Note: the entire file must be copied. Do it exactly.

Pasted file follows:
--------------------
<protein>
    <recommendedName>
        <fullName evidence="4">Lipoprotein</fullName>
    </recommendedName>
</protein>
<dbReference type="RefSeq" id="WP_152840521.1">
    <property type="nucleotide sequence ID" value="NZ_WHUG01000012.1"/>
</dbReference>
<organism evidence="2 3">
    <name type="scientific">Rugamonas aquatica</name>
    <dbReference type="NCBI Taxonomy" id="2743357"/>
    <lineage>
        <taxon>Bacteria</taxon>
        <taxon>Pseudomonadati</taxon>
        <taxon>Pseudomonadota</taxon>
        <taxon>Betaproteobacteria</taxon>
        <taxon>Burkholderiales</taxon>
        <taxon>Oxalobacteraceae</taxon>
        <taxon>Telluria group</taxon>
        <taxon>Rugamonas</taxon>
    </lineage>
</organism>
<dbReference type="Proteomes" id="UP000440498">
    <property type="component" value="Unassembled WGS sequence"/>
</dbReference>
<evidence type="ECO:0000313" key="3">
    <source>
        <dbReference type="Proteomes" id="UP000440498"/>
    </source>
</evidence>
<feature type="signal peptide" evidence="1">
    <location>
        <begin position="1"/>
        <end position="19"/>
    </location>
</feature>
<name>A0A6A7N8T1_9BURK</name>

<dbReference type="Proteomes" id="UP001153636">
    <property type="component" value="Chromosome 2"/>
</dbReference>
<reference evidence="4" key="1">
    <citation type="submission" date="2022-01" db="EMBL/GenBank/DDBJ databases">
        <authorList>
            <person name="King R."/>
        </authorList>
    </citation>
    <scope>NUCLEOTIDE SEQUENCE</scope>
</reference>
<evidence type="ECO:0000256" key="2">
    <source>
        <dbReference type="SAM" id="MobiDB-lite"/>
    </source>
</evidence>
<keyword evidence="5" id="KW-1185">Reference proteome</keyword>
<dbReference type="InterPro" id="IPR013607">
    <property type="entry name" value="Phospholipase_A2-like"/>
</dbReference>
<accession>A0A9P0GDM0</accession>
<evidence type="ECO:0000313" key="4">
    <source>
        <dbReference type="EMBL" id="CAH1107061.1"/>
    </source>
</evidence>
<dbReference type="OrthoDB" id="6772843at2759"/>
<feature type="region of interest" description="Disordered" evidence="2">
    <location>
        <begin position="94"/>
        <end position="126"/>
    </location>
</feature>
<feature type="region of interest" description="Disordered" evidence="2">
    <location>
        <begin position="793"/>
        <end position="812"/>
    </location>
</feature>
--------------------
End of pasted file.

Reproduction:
<protein>
    <recommendedName>
        <fullName evidence="4">Lipoprotein</fullName>
    </recommendedName>
</protein>
<dbReference type="RefSeq" id="WP_152840521.1">
    <property type="nucleotide sequence ID" value="NZ_WHUG01000012.1"/>
</dbReference>
<organism evidence="2 3">
    <name type="scientific">Rugamonas aquatica</name>
    <dbReference type="NCBI Taxonomy" id="2743357"/>
    <lineage>
        <taxon>Bacteria</taxon>
        <taxon>Pseudomonadati</taxon>
        <taxon>Pseudomonadota</taxon>
        <taxon>Betaproteobacteria</taxon>
        <taxon>Burkholderiales</taxon>
        <taxon>Oxalobacteraceae</taxon>
        <taxon>Telluria group</taxon>
        <taxon>Rugamonas</taxon>
    </lineage>
</organism>
<dbReference type="Proteomes" id="UP000440498">
    <property type="component" value="Unassembled WGS sequence"/>
</dbReference>
<evidence type="ECO:0000313" key="3">
    <source>
        <dbReference type="Proteomes" id="UP000440498"/>
    </source>
</evidence>
<feature type="signal peptide" evidence="1">
    <location>
        <begin position="1"/>
        <end position="19"/>
    </location>
</feature>
<name>A0A6A7N8T1_9BURK</name>

<dbReference type="Proteomes" id="UP001153636">
    <property type="component" value="Chromosome 2"/>
</dbReference>
<reference evidence="4" key="1">
    <citation type="submission" date="2022-01" db="EMBL/GenBank/DDBJ databases">
        <authorList>
            <person name="King R."/>
        </authorList>
    </citation>
    <scope>NUCLEOTIDE SEQUENCE</scope>
</reference>
<evidence type="ECO:0000256" key="2">
    <source>
        <dbReference type="SAM" id="MobiDB-lite"/>
    </source>
</evidence>
<keyword evidence="5" id="KW-1185">Reference proteome</keyword>
<dbReference type="InterPro" id="IPR013607">
    <property type="entry name" value="Phospholipase_A2-like"/>
</dbReference>
<accession>A0A9P0GDM0</accession>
<evidence type="ECO:0000313" key="4">
    <source>
        <dbReference type="EMBL" id="CAH1107061.1"/>
    </source>
</evidence>
<dbReference type="OrthoDB" id="6772843at2759"/>
<feature type="region of interest" description="Disordered" evidence="2">
    <location>
        <begin position="94"/>
        <end position="126"/>
    </location>
</feature>
<feature type="region of interest" description="Disordered" evidence="2">
    <location>
        <begin position="793"/>
        <end position="812"/>
    </location>
</feature>